In 1976 Diane Perry - by then known by her Tibetan name, Tenzin Palmo - secluded herself in a remote cave, 13,000 feet up in the Himalayas, cut off from the world by mountains and snow. She entered the cave aged thirty-three and left it when she was forty-five; there she faced unimaginable cold, wild animals, floods and rockfalls, grew her own food and slept in a traditional wooden meditation box, three-feet square - she never lay down. In 1988 she emerged from the cave with a determination to build a convent in northern India to revive the Togdenma lineage, a long-forgotten female spiritual elite. From living as a mendicant on 50 a year, she became a globe-trotting fund-raiser, giving lecture tours. Diane Perry had grown up in London's East End, the daughter of a fishmonger. At the age of eighteen, she read a book on Buddhism, and realised that this might fill a long-sensed void in her life and began saving from her wages as a shop assistant. She left England for India at the age of twenty in 1963. After a long period of searching she entered a monastery, becoming the only woman among hundreds of men, and from there grew her determination to break down the prejudice that has excluded women from the path to enlightenment for thousands of years.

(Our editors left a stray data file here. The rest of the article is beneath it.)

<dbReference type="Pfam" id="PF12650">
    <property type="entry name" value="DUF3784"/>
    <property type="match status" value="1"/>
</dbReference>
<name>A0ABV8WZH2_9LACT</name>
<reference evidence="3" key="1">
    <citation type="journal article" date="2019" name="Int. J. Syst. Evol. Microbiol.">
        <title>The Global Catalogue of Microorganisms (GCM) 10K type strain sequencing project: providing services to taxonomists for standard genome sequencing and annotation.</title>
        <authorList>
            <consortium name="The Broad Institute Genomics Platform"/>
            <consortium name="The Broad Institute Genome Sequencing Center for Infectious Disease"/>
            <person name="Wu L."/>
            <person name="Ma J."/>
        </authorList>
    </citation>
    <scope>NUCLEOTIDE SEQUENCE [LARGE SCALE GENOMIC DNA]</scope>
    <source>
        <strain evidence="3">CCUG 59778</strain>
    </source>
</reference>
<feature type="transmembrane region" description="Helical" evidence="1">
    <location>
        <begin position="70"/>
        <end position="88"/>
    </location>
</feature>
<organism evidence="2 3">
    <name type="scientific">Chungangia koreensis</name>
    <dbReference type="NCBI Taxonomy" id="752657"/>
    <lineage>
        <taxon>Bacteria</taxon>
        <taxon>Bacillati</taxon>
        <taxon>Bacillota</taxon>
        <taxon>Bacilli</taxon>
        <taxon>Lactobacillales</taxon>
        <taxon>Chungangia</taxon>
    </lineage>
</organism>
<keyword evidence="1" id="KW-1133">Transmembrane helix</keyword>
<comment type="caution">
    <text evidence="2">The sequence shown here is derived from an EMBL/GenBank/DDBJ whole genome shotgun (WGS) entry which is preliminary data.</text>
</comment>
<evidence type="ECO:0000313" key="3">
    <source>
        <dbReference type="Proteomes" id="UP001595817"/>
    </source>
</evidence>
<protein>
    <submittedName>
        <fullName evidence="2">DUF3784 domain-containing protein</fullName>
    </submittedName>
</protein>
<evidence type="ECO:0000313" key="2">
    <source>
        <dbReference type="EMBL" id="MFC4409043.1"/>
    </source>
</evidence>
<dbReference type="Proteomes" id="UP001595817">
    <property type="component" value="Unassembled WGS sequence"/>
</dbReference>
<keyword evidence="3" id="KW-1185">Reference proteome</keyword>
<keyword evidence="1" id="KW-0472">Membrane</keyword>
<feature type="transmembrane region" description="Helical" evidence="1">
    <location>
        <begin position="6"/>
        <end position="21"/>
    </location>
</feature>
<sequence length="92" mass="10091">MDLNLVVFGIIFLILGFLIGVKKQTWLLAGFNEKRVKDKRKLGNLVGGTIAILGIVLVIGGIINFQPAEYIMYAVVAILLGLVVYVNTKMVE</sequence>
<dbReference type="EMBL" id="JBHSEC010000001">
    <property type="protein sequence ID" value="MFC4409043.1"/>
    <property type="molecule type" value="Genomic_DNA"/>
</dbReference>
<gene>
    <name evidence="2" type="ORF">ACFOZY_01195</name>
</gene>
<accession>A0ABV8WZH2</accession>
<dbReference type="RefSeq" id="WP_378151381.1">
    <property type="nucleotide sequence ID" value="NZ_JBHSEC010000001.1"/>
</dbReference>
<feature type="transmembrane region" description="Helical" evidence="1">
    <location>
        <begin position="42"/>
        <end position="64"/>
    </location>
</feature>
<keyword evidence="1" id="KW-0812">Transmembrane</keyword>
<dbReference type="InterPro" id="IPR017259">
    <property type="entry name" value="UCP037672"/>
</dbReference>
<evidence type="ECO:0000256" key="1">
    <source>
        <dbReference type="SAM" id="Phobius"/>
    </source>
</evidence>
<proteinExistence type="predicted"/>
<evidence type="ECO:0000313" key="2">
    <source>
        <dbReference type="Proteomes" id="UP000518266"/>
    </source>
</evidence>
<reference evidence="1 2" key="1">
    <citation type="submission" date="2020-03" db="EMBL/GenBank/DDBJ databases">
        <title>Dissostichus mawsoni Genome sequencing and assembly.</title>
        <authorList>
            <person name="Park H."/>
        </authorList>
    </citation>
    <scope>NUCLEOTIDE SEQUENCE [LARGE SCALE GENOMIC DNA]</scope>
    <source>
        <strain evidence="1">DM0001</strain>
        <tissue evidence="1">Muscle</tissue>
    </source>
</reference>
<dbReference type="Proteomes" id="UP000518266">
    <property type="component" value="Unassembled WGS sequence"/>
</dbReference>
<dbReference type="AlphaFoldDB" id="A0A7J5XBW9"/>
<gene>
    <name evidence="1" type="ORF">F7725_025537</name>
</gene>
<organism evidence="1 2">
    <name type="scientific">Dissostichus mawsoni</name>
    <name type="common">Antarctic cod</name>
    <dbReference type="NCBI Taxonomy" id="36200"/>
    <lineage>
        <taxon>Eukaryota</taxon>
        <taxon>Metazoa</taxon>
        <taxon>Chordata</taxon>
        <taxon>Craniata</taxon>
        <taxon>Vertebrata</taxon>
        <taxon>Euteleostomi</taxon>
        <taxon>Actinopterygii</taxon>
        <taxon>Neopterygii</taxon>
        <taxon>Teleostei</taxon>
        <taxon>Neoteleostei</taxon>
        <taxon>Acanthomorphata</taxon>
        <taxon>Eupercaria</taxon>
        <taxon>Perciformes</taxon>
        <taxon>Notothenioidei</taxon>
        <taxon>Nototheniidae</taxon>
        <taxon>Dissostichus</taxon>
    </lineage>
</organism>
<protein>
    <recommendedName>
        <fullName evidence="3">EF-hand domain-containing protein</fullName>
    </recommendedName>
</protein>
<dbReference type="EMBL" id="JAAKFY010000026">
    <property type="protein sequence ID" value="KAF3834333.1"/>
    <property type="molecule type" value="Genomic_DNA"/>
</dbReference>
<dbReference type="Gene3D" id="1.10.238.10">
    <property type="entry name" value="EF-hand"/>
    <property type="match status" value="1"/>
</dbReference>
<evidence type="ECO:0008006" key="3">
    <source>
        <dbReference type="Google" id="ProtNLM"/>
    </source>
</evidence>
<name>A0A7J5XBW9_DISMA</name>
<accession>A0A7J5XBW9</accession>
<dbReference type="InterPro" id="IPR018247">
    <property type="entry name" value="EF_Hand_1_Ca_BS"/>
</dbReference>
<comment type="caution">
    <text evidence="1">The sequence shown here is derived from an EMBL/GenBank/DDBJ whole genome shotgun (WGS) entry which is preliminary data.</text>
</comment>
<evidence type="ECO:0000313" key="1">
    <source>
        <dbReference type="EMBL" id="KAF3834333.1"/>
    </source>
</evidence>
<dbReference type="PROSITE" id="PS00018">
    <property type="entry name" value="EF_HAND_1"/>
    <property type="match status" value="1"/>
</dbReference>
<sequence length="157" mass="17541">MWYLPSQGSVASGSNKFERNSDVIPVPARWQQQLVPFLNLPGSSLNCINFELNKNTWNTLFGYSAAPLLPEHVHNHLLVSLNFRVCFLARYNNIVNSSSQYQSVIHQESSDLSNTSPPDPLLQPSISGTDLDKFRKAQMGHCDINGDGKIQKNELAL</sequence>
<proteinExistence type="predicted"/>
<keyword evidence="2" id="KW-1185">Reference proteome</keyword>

Two siblings go on a deep-sea dive and find unexpected treasures and adventure.
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